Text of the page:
We visited Pompeii today. I am learning a lot lately about all kinds of things, one of them being history, and the other is that sometimes a good tour guide makes all of the difference. When we planned our trip to Italy part of the draw was the historical smorgasbord. The kids are both studying World History, which I seemed to have missed in school, and Scott loves Roman ruins of any type. Rome had a lot of ruins to see and that part was easy, all you have to do is take a walk and look in any direction. The hard part is imagining what used to be and understanding the story; ruins are like reading every forth or fifth page of an information rich, slightly confusing book. I had learned a good lesson with Palatine Hill, the Roman Forum and the Colosseum; me reading a guide book is not that fun for anyone, me included, so get a guide. Onto Trip Advisor I went and found Tours of Pompeii and Lello, our wonderful teacher. Lello met us as we walked out of the train station and right away started telling us that Italians only use crosswalks as decorations for the road and if you want to be killed (keeled) in Italy just cross the street, it’s the most dangerous thing to do and I believe him.
The people of Pompeii had no idea that they lived in the shadow of a volcano when Mt. Vesuvius erupted in 79 A.D. and buried the thriving city in ash. A whole culture was well preserved and forgotten underneath approximately 20 feet of ash and not rediscovered until the 16th century. The metal scaffolding in this picture reinforces a deep cannon that illustrates how deeply the city was buried.
The Romans enjoyed cheering on the gladiators, music and theater. This is where around 250 slaves were kept and trained to fight as gladiators. If they were really good they got sent to Rome.
Lello is demonstrating the “microphone” in this amphitheater to Ashley. There is one green stone on the floor of the stage and when you stand on it your voice is amplified.
Theater and music would be performed here. Cheap seats were at the very top. The large stones near the bottom, roped area are where the middle class (who were very wealthy) would watch in reclined positions. The politicians (wealthiest of all) had their own box seats and private entrances.
The statue of Atlas holding up the world decorates the amphitheater. You can see that there is a lot of scaffolding and restoration work everywhere in the city of Pompeii. The city is about 165 acres in area, but only 70% has been excavated and now preservation of what has been uncovered is most pressing. Weather, tourism, and pollution are detrimental to its conservation.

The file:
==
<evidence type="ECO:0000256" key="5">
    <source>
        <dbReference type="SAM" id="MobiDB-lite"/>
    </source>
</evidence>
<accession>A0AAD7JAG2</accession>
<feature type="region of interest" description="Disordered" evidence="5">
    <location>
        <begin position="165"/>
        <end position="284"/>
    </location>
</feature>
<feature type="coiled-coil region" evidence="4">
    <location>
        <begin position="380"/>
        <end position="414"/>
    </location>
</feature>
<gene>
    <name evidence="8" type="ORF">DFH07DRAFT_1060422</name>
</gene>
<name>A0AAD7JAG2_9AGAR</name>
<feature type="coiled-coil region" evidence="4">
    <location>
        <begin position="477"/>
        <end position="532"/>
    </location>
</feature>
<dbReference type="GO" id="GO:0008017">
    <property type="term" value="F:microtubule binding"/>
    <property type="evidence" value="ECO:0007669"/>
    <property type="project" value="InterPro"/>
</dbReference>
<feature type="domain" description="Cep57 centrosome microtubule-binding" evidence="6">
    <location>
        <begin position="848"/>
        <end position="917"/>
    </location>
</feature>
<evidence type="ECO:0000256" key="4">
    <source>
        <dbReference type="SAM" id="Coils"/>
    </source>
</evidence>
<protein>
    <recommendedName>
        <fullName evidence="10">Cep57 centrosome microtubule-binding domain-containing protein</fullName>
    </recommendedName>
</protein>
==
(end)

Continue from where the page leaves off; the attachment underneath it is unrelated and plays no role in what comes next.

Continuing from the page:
These are the roads that the Romans built and the large stones are the crosswalks. Why are they elevated you may ask? There was always a lot of stuff and water on the roads. Stuff? People threw everything onto the streets (we’re talking everything) and there were the horses too and the stuff they left on the streets. The city was on a hill and the streets were built as a drainage system. There were huge concrete holding tanks fed by the aqueducts at the tops of the streets. They were filled up and then opened up and the water pressure would push all of the stuff down the streets and out of the city. This was an everyday occurrence.
Pompeii was built on a grid system.
This was the most dangerous intersection in the city because it is near the lower side. When it would rain (and still when it rains) the water pressure is very powerful. Modern drains have actually been installed in this area to make the roads safer during rainstorms.
These were shops along the street where people could buy food and drinks. If the shop owner was very wealthy his doorstep was made of marble, some of which is still visible.
The largest bakery in the city. The holes in the stone wall indicate the wooden supports of a roof.
It is so amazing to me to see these ancient frescoes. This is inside of the home of a very wealthy (middle class) person.
Just one of the tile floors in the same house.
These painting are everywhere in the homes of the middle class.
An ancient staircase in the same home. Lello called this his house.
The sidewalks and often hallways in homes of the wealthy were imbedded with little pieces of marble to reflect the light from the moon or other sources of light and illuminate these surfaces at night.
This was one of the large stone basins that could be filled and then opened to wash the streets. People also collected their water here (of course not from this modern faucet).
This cupid is part of an elaborate ceiling in the main bathhouse of Pompeii, another past time of the citizens of Pompeii.
This pose was Lello’s idea. He was so great at keeping the kids completely engaged. He would tell us something and then ask questions. He called us Mama Daisy and Papa Scott. If you look between Ashley and I you can see the basin that was filled and emptied to clean the streets. These were all over the city.
This was like the court house near downtown Pompeii. I love the columns. Like many of the ruins all over Italy, Pompeii has been picked apart, looted and repurposed over the years. It is still absolutely incredible to walk the same streets and imagine what life was like thousands of years ago in this town; the energy, creativity, vision, skill, artistry and beliefs are so vividly apparent. I wonder what people will marvel at 2,000 years from now and if these ruins will still be visited.